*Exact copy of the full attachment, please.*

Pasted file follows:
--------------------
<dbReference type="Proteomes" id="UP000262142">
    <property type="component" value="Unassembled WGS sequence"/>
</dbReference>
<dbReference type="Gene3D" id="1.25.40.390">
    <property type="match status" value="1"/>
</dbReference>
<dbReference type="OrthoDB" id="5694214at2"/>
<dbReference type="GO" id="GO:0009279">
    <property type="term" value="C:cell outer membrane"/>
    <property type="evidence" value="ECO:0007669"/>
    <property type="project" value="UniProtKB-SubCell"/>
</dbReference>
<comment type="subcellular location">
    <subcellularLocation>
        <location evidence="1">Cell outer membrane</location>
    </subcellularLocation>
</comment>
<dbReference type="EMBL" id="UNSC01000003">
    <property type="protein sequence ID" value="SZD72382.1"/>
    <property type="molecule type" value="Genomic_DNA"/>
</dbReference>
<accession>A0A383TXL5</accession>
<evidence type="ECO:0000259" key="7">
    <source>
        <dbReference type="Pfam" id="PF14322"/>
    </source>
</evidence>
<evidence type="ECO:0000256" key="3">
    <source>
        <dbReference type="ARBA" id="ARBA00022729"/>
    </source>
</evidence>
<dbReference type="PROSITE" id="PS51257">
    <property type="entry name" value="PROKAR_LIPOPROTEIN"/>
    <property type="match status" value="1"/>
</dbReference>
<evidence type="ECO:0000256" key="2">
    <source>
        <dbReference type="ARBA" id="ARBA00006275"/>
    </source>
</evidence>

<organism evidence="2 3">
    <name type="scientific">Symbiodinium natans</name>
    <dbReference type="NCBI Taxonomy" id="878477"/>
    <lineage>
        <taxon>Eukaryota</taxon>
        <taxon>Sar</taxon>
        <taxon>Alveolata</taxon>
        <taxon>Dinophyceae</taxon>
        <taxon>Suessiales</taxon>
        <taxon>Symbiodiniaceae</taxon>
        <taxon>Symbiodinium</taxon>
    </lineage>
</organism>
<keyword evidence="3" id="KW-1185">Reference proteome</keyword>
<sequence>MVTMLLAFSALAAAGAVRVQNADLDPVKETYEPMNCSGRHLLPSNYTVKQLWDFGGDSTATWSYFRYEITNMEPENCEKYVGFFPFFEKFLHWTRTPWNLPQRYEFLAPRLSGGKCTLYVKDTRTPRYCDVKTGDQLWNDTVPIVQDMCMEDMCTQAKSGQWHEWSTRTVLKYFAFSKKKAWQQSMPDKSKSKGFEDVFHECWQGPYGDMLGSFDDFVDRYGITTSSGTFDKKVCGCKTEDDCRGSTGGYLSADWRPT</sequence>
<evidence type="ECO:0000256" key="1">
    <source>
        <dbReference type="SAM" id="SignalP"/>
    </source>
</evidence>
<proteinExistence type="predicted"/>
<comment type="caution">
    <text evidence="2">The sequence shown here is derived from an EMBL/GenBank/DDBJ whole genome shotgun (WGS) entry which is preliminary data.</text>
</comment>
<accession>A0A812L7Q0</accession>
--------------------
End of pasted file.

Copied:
<dbReference type="Proteomes" id="UP000262142">
    <property type="component" value="Unassembled WGS sequence"/>
</dbReference>
<dbReference type="Gene3D" id="1.25.40.390">
    <property type="match status" value="1"/>
</dbReference>
<dbReference type="OrthoDB" id="5694214at2"/>
<dbReference type="GO" id="GO:0009279">
    <property type="term" value="C:cell outer membrane"/>
    <property type="evidence" value="ECO:0007669"/>
    <property type="project" value="UniProtKB-SubCell"/>
</dbReference>
<comment type="subcellular location">
    <subcellularLocation>
        <location evidence="1">Cell outer membrane</location>
    </subcellularLocation>
</comment>
<dbReference type="EMBL" id="UNSC01000003">
    <property type="protein sequence ID" value="SZD72382.1"/>
    <property type="molecule type" value="Genomic_DNA"/>
</dbReference>
<accession>A0A383TXL5</accession>
<evidence type="ECO:0000259" key="7">
    <source>
        <dbReference type="Pfam" id="PF14322"/>
    </source>
</evidence>
<evidence type="ECO:0000256" key="3">
    <source>
        <dbReference type="ARBA" id="ARBA00022729"/>
    </source>
</evidence>
<dbReference type="PROSITE" id="PS51257">
    <property type="entry name" value="PROKAR_LIPOPROTEIN"/>
    <property type="match status" value="1"/>
</dbReference>
<evidence type="ECO:0000256" key="2">
    <source>
        <dbReference type="ARBA" id="ARBA00006275"/>
    </source>
</evidence>

<organism evidence="2 3">
    <name type="scientific">Symbiodinium natans</name>
    <dbReference type="NCBI Taxonomy" id="878477"/>
    <lineage>
        <taxon>Eukaryota</taxon>
        <taxon>Sar</taxon>
        <taxon>Alveolata</taxon>
        <taxon>Dinophyceae</taxon>
        <taxon>Suessiales</taxon>
        <taxon>Symbiodiniaceae</taxon>
        <taxon>Symbiodinium</taxon>
    </lineage>
</organism>
<keyword evidence="3" id="KW-1185">Reference proteome</keyword>
<sequence>MVTMLLAFSALAAAGAVRVQNADLDPVKETYEPMNCSGRHLLPSNYTVKQLWDFGGDSTATWSYFRYEITNMEPENCEKYVGFFPFFEKFLHWTRTPWNLPQRYEFLAPRLSGGKCTLYVKDTRTPRYCDVKTGDQLWNDTVPIVQDMCMEDMCTQAKSGQWHEWSTRTVLKYFAFSKKKAWQQSMPDKSKSKGFEDVFHECWQGPYGDMLGSFDDFVDRYGITTSSGTFDKKVCGCKTEDDCRGSTGGYLSADWRPT</sequence>
<evidence type="ECO:0000256" key="1">
    <source>
        <dbReference type="SAM" id="SignalP"/>
    </source>
</evidence>
<proteinExistence type="predicted"/>
<comment type="caution">
    <text evidence="2">The sequence shown here is derived from an EMBL/GenBank/DDBJ whole genome shotgun (WGS) entry which is preliminary data.</text>
</comment>
<accession>A0A812L7Q0</accession>